Prenatal testing: Is it right for you?
Prenatal testing, including screening and diagnostic tests, can provide valuable information about your baby's health. Understand the risks and benefits.By Mayo Clinic Staff
Pregnancy is a time of great anticipation — and, sometimes, anxiety.
You might worry that your baby will have health problems. While most babies are born healthy, it's important to understand your options for obtaining details about your baby's health.
Types of prenatal testing
Prenatal testing includes both screening tests and diagnostic tests:
Aug. 04, 2015
- Screening tests. Prenatal screening tests can identify whether your baby is more or less likely to have certain birth defects, many of which are inherited disorders. These tests include blood tests, a specific type of ultrasound and noninvasive prenatal testing. Prenatal screening tests are usually offered during the first or second trimester. Screening tests can't make a definitive diagnosis. If you get a positive result your health care provider will discuss your options for a diagnostic test to confirm the diagnosis.
- First trimester screening tests. During your first trimester, your health care provider will offer a blood test and an ultrasound to measure the size of the clear space in the tissue at the back of a baby's neck (nuchal translucency). In Down syndrome, the nuchal translucency measurement is abnormally large.
- Second trimester screening tests. During the second trimester, your health care provider will offer an additional blood test called the quad screen. This test measures levels of four substances in your blood. Results indicate your risk of carrying a baby who has certain chromosomal conditions, such as Down syndrome. The test can also help detect neural tube defects — serious abnormalities of the brain or spinal cord.
- Noninvasive prenatal testing. If a screening test such as the nuchal translucency or quad screen indicates a possible problem — or your age, family history or medical history puts you at increased risk of having a baby with a genetic problem — you might consider a noninvasive prenatal test. Noninvasive prenatal testing is a sophisticated blood test that examines fetal DNA in the maternal bloodstream to determine whether your baby is at risk of certain conditions. The testing can also be used to determine a baby's sex and rhesus (Rh) blood type. This type of testing is much more specific than traditional first and second trimester screening. A normal result might eliminate the need for a more invasive prenatal diagnostic test.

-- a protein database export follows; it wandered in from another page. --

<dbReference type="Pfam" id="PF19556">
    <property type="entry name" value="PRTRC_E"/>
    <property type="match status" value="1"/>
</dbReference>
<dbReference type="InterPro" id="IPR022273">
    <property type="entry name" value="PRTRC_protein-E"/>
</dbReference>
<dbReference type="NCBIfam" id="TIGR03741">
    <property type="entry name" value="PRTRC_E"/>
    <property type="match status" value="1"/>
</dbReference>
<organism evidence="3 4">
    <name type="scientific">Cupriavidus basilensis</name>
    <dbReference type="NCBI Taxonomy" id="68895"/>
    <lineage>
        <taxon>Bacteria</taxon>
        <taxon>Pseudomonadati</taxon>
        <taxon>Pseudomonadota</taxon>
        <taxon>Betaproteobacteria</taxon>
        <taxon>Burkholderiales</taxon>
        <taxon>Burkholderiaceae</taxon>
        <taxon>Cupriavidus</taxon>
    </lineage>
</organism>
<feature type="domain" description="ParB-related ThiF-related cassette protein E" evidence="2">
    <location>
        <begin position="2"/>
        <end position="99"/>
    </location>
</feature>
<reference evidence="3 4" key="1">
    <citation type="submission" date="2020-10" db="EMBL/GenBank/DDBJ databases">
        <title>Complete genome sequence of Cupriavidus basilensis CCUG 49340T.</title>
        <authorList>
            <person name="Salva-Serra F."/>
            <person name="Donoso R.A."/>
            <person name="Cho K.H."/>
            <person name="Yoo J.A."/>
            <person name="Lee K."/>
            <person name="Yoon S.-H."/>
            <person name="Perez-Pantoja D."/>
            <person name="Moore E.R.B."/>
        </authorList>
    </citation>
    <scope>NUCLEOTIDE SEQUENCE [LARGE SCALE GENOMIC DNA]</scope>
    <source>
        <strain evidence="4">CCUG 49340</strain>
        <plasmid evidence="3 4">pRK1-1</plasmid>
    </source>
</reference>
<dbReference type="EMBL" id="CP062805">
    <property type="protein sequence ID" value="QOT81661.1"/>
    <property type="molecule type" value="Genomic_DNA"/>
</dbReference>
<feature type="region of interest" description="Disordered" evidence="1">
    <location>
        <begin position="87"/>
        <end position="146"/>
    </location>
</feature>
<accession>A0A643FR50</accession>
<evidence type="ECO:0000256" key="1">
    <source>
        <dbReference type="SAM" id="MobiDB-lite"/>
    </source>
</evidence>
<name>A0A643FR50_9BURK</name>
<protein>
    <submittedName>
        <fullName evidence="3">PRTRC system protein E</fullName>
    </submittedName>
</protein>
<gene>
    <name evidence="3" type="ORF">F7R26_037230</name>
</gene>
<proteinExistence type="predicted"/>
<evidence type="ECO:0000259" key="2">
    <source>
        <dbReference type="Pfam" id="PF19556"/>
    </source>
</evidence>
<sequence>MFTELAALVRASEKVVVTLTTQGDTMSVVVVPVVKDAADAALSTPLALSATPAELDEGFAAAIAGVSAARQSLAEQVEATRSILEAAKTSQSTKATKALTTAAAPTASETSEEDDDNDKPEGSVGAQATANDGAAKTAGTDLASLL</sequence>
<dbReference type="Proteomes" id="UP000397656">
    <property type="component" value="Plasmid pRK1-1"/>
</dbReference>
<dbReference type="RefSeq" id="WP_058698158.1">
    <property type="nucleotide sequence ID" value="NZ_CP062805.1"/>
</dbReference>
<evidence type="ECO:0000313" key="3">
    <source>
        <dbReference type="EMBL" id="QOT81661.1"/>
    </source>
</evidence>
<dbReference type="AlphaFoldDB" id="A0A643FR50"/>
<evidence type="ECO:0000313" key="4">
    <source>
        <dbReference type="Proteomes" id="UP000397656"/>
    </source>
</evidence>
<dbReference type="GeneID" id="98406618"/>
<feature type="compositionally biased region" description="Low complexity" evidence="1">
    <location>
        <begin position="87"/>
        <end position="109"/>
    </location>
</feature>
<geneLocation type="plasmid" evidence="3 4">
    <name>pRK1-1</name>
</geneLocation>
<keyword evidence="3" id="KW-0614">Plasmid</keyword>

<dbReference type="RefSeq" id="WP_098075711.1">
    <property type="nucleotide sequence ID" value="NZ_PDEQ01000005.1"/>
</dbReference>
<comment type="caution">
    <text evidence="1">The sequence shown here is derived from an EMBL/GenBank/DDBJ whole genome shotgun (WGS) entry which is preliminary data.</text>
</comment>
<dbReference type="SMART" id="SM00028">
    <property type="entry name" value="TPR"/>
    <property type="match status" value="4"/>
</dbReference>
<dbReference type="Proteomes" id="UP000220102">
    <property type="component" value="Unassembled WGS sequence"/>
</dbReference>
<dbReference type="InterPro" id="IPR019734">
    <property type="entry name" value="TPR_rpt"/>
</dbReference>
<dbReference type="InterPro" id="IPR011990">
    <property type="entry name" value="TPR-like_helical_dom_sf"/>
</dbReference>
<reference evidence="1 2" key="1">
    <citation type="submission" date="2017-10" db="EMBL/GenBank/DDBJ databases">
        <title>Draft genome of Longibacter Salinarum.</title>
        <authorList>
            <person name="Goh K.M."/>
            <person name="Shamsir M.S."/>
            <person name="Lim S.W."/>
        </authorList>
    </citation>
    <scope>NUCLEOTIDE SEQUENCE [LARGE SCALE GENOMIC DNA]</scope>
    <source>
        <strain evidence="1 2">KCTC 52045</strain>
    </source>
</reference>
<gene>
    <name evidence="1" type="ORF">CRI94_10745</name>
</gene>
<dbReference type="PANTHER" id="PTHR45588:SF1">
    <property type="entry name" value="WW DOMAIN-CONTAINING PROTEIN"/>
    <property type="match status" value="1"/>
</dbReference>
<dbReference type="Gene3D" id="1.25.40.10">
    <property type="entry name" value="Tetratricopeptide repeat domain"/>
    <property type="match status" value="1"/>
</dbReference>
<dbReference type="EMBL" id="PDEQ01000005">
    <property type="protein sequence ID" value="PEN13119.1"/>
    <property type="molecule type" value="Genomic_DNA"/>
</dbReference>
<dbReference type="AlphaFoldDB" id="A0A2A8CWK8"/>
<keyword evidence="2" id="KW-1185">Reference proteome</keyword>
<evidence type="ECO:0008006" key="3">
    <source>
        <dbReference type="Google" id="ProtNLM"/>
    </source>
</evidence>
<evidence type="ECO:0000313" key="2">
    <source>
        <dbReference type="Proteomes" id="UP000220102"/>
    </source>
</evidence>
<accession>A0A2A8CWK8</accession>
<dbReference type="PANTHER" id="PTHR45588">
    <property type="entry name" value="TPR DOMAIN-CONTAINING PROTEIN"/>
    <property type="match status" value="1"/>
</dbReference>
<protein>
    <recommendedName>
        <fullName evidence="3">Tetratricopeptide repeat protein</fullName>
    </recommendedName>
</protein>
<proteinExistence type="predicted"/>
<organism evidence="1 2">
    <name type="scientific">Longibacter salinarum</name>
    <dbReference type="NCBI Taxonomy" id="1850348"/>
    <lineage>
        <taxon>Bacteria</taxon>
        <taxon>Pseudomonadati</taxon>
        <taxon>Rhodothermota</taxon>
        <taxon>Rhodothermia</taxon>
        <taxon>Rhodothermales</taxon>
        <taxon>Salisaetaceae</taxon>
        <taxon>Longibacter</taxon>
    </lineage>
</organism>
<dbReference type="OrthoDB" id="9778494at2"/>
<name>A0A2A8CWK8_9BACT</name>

- Diagnostic tests. If a screening test or noninvasive prenatal testing indicates a possible problem — or your age, family history or medical history puts you at increased risk of having a baby with a genetic problem — you might consider a more-invasive prenatal diagnostic test. A diagnostic test is the only way to be sure of a diagnosis. Some diagnostic tests, such as chorionic villus sampling — in which a sample is taken from the placenta — or amniocentesis — in which a sample of amniotic fluid is removed from the uterus — carry a slight risk of miscarriage.
See more In-depth
- Ostrer H. Basic principles of genetic counseling for the obstetrical provider. http://www.uptodate.com/home. Accessed July 15, 2015.
- Raby BA, et al. Genetic counseling and testing. http://www.uptodate.com/home. Accessed July 15, 2015.
- American College of Obstetricians and Gynecologists Committee on Ethics. ACOG Committee Opinion No. 363: Patient testing — Ethical issues in selection and counseling. Obstetrics and Gynecology. 2007;109:1021. Reaffirmed 2012.
- Frequently asked questions. Pregnancy FAQ165. Screening tests for birth defects. American College of Obstetricians and Gynecologists. http://www.acog.org/Patients/FAQs/Screening-Tests-for-Birth-Defects. Accessed July 15, 2015.
- Frequently asked questions. Pregnancy FAQ164. Diagnostic tests for birth defects. American College of Obstetricians and Gynecologists. http://www.acog.org/Patients/FAQs/Diagnostic-Tests-for-Birth-Defects. Accessed July 15, 2015.
- Allyse M, et al. Cell-free fetal DNA testing for fetal aneuploidy and beyond: Clinical integration challenges in the US context. Human Reproduction. 2012;27:3123.
- Wolfberg A, et al. Noninvasive prenatal testing using cell-free nucleic acids in maternal blood. http://www.uptodate.com/home. Accessed July 15, 2015.